Naomi Osaka Won 2nd US Open Title –Did Her Activism Help Her?
Naomi Osaka claimed her second US Open title on Saturday, defeating Victoria Azarenka 1-6, 6-3, 6-3 on Saturday. It is her third Grand Slam title after the 2018 US Open and the 2019 Australian Open. She defeated Azarenka after she retired from the previous WTA Master’s Tournament, the Western and South Open.
After the game, the 22-year-old Osaka said that she had to overcome a “bad attitude” moment as she feared an embarrassing defeat at some point.
The Japan-born Osaka started the game with a horrendous opening set. She even chucked her racket. Osaka was able to turn it around, though she had to work hard for the win and fight Azarenka’s robust baseline hitting.
“I just thought it would be embarrassing to lose this in less than an hour,” Naomi Osaka said after the play, adding that she was motivated by how poorly she had played.
Before each of her seven matches during the US Open, Osaka wore face masks bearing the name of Afro-American victims of police violence and racial profiling.
In an ESPN interview after the last match, she talked about the message behind the gesture. “I feel like the point is to make people start talking,” Osaka said.
She highlighted that she was inside the players’ bubble due to the coronavirus pandemic and was unable to follow on what is going on outside. Her only connection with the world was social media. “I feel the more retweets it gets, the more people talk about it,” Naomi Osaka noted.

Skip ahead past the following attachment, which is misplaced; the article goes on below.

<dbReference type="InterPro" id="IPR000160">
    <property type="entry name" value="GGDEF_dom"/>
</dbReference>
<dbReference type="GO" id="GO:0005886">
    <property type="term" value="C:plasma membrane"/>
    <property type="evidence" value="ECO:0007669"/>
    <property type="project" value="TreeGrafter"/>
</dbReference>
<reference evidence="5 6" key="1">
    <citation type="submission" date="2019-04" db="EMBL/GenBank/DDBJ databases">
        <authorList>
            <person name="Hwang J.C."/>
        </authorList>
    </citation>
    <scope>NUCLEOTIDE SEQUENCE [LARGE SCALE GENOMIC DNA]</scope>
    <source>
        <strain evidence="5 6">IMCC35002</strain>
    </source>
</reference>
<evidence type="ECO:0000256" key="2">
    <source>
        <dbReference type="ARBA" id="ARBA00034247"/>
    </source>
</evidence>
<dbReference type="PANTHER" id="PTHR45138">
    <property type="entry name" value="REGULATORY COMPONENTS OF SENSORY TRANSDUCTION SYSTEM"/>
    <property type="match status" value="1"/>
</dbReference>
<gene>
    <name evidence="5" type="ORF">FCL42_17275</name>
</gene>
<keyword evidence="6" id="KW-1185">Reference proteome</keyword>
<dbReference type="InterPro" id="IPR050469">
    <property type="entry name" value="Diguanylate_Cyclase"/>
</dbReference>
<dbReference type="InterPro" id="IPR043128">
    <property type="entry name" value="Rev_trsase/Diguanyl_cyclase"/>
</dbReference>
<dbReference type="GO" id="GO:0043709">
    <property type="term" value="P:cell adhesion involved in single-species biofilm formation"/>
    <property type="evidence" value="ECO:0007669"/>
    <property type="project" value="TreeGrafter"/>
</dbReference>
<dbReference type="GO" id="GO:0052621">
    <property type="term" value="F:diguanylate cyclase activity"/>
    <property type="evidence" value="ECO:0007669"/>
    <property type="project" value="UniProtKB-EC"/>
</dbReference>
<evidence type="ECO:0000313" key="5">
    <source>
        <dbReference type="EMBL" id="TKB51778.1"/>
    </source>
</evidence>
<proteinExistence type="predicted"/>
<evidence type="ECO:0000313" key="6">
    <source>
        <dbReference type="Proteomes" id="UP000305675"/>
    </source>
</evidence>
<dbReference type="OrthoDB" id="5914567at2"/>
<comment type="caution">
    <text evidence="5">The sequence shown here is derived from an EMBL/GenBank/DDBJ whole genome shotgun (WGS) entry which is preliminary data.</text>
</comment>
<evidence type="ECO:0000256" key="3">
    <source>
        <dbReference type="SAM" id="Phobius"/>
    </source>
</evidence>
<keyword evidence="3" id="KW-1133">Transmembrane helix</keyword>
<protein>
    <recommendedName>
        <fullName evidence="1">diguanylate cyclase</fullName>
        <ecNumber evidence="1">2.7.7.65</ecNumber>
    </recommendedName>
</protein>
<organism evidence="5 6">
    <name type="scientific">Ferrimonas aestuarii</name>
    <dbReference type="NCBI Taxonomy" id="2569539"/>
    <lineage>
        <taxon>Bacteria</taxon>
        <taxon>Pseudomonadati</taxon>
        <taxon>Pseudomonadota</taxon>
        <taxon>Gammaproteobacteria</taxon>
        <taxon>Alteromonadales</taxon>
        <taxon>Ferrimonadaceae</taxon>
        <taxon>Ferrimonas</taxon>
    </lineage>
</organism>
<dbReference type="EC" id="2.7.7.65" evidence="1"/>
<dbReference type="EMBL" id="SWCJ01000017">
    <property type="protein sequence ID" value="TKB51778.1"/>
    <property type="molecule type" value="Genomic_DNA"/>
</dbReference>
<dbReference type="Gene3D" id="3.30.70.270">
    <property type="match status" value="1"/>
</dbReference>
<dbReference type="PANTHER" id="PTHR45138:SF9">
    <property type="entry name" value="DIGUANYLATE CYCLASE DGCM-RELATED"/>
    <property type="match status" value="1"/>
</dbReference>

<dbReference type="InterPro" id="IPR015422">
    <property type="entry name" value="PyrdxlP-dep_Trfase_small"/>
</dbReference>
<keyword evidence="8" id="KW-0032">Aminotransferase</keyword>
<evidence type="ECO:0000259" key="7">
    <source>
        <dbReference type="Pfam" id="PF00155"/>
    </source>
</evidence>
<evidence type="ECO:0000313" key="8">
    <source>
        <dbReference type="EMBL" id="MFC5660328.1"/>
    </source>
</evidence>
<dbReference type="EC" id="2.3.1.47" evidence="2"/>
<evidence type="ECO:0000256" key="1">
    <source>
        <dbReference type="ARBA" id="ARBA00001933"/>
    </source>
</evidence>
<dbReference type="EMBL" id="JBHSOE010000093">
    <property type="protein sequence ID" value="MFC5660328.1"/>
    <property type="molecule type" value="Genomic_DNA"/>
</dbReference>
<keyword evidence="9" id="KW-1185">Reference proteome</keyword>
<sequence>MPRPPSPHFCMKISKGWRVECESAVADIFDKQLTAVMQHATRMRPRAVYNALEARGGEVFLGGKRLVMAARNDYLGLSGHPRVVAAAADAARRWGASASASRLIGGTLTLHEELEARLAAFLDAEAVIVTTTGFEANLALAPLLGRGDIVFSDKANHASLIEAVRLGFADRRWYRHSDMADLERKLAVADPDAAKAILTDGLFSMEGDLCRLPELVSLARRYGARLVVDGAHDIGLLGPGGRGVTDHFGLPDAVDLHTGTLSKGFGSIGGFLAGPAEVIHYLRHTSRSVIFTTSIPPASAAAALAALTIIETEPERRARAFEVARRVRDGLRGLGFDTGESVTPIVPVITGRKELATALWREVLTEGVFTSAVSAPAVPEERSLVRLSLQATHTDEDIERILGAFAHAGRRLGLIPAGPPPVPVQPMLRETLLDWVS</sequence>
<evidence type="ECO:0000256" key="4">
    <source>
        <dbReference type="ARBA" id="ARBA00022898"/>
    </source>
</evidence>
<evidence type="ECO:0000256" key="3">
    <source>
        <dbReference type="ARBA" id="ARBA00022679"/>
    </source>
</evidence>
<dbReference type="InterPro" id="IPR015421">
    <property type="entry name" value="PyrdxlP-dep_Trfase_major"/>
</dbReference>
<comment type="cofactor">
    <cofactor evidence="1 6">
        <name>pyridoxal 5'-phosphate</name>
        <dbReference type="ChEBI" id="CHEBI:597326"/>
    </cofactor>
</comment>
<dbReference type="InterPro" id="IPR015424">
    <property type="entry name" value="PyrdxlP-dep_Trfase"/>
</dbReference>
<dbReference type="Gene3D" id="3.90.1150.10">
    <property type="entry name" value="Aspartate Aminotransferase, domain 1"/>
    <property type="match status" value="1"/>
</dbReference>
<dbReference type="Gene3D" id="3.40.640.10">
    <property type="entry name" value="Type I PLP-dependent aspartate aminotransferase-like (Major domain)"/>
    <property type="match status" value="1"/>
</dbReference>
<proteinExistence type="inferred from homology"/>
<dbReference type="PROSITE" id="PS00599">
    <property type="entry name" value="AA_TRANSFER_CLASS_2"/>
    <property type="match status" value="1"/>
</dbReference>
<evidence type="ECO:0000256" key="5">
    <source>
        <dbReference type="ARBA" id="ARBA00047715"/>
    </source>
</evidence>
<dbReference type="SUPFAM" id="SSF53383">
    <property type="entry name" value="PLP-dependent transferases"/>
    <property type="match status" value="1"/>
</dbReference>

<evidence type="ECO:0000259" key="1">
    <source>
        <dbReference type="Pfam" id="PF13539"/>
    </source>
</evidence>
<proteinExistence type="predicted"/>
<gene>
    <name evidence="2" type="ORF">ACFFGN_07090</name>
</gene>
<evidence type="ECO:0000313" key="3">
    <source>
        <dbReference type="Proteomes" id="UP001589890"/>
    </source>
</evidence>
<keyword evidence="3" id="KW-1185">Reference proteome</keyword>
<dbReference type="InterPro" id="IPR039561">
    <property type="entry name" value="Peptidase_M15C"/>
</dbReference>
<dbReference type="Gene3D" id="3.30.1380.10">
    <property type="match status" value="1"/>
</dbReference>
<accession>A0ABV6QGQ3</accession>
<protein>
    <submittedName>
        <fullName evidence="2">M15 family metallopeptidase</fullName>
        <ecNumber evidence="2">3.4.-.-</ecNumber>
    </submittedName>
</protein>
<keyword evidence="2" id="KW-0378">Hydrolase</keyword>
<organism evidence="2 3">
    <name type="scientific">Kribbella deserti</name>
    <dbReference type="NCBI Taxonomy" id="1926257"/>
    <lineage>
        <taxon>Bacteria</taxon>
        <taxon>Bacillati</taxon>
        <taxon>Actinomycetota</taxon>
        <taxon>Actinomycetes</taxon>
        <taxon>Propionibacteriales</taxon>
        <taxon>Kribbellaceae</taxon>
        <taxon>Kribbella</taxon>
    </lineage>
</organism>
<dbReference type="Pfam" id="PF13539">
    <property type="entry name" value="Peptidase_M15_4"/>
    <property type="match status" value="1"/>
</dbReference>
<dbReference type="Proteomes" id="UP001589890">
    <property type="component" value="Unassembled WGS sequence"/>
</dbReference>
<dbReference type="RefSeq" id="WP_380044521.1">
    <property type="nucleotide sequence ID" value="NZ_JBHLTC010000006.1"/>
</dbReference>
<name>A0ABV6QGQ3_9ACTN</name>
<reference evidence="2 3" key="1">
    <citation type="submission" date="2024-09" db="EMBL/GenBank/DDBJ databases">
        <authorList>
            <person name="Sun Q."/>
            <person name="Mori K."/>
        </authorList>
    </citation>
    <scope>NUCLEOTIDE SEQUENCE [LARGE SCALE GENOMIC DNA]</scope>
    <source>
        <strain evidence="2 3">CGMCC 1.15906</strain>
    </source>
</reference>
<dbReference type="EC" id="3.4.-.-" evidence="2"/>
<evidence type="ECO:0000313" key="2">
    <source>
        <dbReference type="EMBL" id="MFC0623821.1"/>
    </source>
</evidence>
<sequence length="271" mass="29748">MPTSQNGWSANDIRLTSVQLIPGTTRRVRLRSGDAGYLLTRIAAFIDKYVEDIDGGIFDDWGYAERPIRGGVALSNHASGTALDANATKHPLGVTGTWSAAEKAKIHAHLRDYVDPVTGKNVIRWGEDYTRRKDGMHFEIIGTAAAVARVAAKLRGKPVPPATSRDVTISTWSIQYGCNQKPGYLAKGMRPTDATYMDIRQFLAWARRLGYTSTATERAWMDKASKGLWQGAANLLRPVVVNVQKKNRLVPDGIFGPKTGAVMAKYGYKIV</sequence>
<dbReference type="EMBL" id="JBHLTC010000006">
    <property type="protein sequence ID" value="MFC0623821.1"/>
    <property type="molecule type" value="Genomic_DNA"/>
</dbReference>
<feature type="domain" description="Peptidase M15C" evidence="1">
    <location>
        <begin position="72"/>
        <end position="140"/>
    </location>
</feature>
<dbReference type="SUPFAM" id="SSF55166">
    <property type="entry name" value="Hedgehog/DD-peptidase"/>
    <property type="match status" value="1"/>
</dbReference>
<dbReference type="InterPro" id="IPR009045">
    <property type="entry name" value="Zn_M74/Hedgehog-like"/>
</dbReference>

On her face masks, Osaka wore the names of Breonna Taylor, Trayvon Martin, George Floyd, Philando Castile, Elijah McClain, Ahmaud Arbery, and Tamir Rice. Martin’s family and Arbery’s father appreciated her gesture and thanked her for raising awareness.
Earlier this week, Osaka commented that she felt like a “vessel” that can spread awareness and make people talk. It would not dull the pain of the victims’ families, she noted.
According to her coach Wim Fissette, Naomi Osaka’s activism against racial injustice in the US has boosted her motivation and energy during the tournament.
The Belgian Fissette previously worked with major winners Simona Halep, Kim Clijsters, Petra Kvitova, and Angelique Gerber. He said he was very proud of Naomi’s decision to withdraw from her semifinal at the Western & Southern Open after the police shooting of Jacob Blake, a Black man, in Wisconsin.
”It’s a very important topic for her,” Fissette said, highlighting that her whole team fully supports her. ”She wants to be a role model on and off the court,” Fissette noted.
What do you think? Do you agree or disagree with Fissette’s opinion that her activism helped her win the tournament?